Over the weekend, the bylaws workgroup of the Southern Baptist Convention’s Executive Committee released a statement about President J.D. Greear’s call for reforms regarding child sexual abuse within the denomination’s churches. The committee urges a “deliberate and thoughtful response,” warning that churches shouldn’t be presumed guilty.
After the Houston Chronicle’s recent “Abuse of Faith” series about the SBC, Greear named 10 churches that need to “give assurance to the SBC that they have taken the necessary steps to correct their policies and procedures with regards to abuse and care for survivors.” He didn’t rule out removing congregations from fellowship with the Convention.
On February 18, Greear told the Executive Committee it was time “to own our error and to grieve for those who have been hurt.” Emphasizing victims’ safety, he added, “We need to regard any exposure, any shining of light on abuse, as our friend, even if it makes us ask some uncomfortable questions about ourselves publicly.”
Bylaws Workgroup Recommends an Amendment
According to a February 23 statement from the Executive Committee, it is recommending an amendment to the Convention’s constitution “affirming that the Convention does not, and will not, cooperate with a church that clearly evidences indifference to addressing the crime of sexual abuse.” The statement adds that “the Executive Committee did not intend for every allegation that a church has demonstrated indifference to establish guilt which would then have to be disproved—in effect, a presumption of guilt which the Executive Committee should view as untenable and unscriptural.”
Although the Executive Committee’s statement condemns the “abominable horror of child sexual abuse,” it warns that “our righteous anger” shouldn’t “prevent a deliberate and thorough response.” The statement continues:
The Convention, through its Executive Committee, should not disrupt the ministries of its churches by launching an inquiry until it has received credible information that the church has knowingly acted wrongfully in one of the four ways described in the proposed amendment: (a) employing a convicted sex offender, (b) allowing a convicted sex offender to work as a volunteer in contact with minors, (c) continuing to employ a person who unlawfully concealed from law enforcement info regarding the sexual abuse of any person by an employee or volunteer of the church, or (d) willfully disregarding compliance with mandatory child abuse reporting laws.
Bylaws Workgroup Reviews Dossier on the 10 Churches
At the workgroup’s request, Greear provided a dossier of information about the 10 churches he named. Although the workgroup emphasizes it doesn’t have “the authority nor ability to conduct a criminal investigation,” it tried to determine if there was “credible information that the church is evidencing indifference to sexual abuse in one of the four ways described in the proposed amendment.”
The workgroup listed each of the 10 churches Greear “publicly singled out,” indicating it believes further inquiry is warranted at three of them. The next step is sending those congregations letters of inquiry. Those congregations include Bolivar Baptist Church in Sanger, Texas, Cathedral of Faith in Houston, Texas, and Sovereign Grace Church in Louisville, Kentucky.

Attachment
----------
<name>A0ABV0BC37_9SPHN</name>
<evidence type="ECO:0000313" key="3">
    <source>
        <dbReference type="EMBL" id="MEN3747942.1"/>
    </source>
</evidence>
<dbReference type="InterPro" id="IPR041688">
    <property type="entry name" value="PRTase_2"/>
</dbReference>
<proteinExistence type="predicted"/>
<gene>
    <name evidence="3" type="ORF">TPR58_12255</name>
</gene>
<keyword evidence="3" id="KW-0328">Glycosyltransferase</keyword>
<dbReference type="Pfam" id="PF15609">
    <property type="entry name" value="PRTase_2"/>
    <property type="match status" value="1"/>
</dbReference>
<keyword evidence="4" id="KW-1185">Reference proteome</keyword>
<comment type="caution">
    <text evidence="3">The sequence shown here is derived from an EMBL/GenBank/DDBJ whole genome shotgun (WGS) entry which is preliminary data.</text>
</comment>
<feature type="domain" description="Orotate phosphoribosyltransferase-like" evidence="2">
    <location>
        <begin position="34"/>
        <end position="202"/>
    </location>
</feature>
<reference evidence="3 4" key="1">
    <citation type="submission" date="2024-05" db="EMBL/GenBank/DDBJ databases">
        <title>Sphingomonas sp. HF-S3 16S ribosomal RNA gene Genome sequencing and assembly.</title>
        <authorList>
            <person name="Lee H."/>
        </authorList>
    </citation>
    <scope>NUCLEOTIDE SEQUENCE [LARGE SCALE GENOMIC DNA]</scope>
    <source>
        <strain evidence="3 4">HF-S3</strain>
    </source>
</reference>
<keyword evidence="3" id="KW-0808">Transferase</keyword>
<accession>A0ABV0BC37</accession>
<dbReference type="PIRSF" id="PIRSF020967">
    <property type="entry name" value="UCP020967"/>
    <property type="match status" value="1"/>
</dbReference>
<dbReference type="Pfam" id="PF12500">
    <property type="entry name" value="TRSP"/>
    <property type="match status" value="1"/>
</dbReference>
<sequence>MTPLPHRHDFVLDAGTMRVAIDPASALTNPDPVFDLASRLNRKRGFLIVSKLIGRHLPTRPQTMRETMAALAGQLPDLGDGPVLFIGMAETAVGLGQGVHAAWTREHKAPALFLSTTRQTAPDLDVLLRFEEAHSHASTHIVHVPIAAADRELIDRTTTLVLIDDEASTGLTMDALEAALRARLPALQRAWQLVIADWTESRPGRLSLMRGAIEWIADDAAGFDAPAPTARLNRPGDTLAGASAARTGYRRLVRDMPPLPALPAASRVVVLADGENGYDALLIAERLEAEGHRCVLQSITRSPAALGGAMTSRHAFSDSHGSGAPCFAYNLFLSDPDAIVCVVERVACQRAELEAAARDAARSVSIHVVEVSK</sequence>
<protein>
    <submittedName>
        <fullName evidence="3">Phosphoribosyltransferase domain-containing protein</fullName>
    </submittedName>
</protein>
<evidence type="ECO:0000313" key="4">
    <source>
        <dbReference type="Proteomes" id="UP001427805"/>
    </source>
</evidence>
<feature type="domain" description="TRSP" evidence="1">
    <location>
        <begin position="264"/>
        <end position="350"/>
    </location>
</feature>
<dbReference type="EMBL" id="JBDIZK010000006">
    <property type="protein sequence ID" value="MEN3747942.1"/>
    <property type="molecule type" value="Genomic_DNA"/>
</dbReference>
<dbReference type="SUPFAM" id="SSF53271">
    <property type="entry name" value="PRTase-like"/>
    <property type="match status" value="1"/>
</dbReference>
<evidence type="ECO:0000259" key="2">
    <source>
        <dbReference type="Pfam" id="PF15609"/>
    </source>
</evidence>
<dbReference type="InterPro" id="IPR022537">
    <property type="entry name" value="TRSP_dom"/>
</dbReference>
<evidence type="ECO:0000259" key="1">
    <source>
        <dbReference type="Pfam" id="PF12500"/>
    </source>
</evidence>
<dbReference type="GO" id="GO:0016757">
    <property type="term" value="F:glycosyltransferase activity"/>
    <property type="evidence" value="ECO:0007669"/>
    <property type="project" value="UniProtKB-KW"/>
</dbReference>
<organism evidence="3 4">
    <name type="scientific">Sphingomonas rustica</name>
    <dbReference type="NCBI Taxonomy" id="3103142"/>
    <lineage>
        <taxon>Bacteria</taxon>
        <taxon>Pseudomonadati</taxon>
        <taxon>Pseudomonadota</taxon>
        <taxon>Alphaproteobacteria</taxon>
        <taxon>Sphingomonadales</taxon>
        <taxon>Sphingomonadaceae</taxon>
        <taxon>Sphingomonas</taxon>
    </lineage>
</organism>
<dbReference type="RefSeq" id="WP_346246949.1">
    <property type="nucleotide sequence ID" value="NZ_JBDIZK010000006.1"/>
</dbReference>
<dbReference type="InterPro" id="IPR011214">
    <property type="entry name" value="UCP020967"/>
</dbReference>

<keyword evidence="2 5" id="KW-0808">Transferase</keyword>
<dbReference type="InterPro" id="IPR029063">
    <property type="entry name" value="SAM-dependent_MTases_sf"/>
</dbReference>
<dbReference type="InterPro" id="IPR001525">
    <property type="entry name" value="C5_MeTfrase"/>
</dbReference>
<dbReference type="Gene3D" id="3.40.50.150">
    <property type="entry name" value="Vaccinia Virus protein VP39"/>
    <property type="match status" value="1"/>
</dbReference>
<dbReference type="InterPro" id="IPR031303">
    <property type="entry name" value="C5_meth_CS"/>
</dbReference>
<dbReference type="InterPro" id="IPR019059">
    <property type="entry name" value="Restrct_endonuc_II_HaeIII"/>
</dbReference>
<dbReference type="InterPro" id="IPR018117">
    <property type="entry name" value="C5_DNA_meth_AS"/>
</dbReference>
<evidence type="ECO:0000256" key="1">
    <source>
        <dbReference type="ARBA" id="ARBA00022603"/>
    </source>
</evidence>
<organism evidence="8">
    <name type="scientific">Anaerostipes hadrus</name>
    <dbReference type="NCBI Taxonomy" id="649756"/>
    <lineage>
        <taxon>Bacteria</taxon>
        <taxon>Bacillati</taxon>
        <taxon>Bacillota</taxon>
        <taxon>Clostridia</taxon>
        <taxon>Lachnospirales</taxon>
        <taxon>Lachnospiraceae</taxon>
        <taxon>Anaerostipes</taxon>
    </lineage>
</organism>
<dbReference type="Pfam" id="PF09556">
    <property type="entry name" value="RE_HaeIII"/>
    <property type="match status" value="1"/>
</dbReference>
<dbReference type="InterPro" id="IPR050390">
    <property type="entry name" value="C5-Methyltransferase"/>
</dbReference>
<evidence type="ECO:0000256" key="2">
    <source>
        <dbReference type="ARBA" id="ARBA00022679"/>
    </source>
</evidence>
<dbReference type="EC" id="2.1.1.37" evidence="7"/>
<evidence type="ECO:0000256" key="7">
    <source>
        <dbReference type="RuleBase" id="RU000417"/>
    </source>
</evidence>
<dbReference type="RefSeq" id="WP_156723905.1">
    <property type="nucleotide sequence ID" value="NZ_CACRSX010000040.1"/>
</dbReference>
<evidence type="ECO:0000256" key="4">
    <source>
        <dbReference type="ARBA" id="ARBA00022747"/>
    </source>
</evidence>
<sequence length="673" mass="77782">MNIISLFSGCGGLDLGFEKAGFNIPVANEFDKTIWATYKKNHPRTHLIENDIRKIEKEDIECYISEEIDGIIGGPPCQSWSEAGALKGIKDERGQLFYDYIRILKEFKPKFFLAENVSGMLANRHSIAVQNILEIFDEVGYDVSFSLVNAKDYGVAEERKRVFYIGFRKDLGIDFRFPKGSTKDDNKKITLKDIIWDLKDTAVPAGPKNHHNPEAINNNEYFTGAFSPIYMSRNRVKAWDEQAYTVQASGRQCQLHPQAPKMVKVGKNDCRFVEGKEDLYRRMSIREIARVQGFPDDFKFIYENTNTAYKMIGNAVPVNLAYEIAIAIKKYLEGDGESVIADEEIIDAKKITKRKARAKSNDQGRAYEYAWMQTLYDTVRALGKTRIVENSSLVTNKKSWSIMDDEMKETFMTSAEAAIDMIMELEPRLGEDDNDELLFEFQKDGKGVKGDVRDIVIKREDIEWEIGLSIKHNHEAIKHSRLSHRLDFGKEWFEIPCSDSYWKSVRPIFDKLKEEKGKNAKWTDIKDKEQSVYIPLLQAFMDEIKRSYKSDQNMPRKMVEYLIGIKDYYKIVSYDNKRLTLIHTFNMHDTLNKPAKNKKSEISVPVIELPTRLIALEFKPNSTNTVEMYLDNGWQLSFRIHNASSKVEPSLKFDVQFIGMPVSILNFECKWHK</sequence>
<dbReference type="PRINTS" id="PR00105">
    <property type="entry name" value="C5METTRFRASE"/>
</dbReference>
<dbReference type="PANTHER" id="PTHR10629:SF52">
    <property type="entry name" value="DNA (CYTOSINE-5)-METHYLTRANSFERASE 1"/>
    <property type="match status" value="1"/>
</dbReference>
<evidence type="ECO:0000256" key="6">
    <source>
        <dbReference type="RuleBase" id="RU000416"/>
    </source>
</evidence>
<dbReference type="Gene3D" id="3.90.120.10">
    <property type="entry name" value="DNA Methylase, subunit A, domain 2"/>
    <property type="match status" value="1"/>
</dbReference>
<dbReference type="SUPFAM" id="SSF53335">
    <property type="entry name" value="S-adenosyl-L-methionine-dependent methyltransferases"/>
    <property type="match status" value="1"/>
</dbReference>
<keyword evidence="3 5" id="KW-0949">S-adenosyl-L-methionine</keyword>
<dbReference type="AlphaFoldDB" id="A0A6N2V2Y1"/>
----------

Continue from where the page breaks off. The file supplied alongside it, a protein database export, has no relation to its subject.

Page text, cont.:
The Executive Committee says it considered whether “factors such as the passage of time, changes in the church’s administration and membership, and the church’s adoption of policies to prevent abuse and properly respond to charges of abuse would make launching an inquiry of no value in addressing sexual abuse but only further harm a congregation recovering from the effects of crimes committed in its midst.”
The committee encourages victims to report crimes while urging people “to avoid publicly calling the names of churches without having documentation of criminal convictions and giving prior notice to the church.” It adds, “No individual possesses the authority to declare a church to be under a Convention inquiry of any kind.” The committee say it is “preferable and fairer” if the names of “suspect churches” are reported by “the local association and the state of regional convention.”
Reactions to the Statement Are Mixed
Reacting on Facebook to the statement, some people support how the Executive Committee “slapped Greear’s hand.” One writes: “It was grossly inappropriate and sinful for the president of the SBC to call out churches by name! Where is his brokenness over the pain he may have brought to these faithful congregations who now have to live with the fallout of his irresponsible behavior?” Others say the president did the denomination a service. “Greear merely provided an opportunity for these churches to publicly state that they’ve addressed the problem,” reads one comment.
Ashley Easter, founder of the Courage Conference, tweeted, “What a joke. Their four [criteria] are NOT good enough, not even close. Their investigation length and methods utterly lacking. Independent investigations needed!!”
Ken Alford, chairman of the SBC bylaws workgroup, says, “We understand it is difficult, if not impossible, to issue a report on sexual abuse that will be met with satisfaction by everyone. That is the reality of addressing an issue which has brought such pain, tragedy and hurt. But we remain committed to act on behalf of all individuals and churches who have been impacted by the horrific sin of sexual abuse.”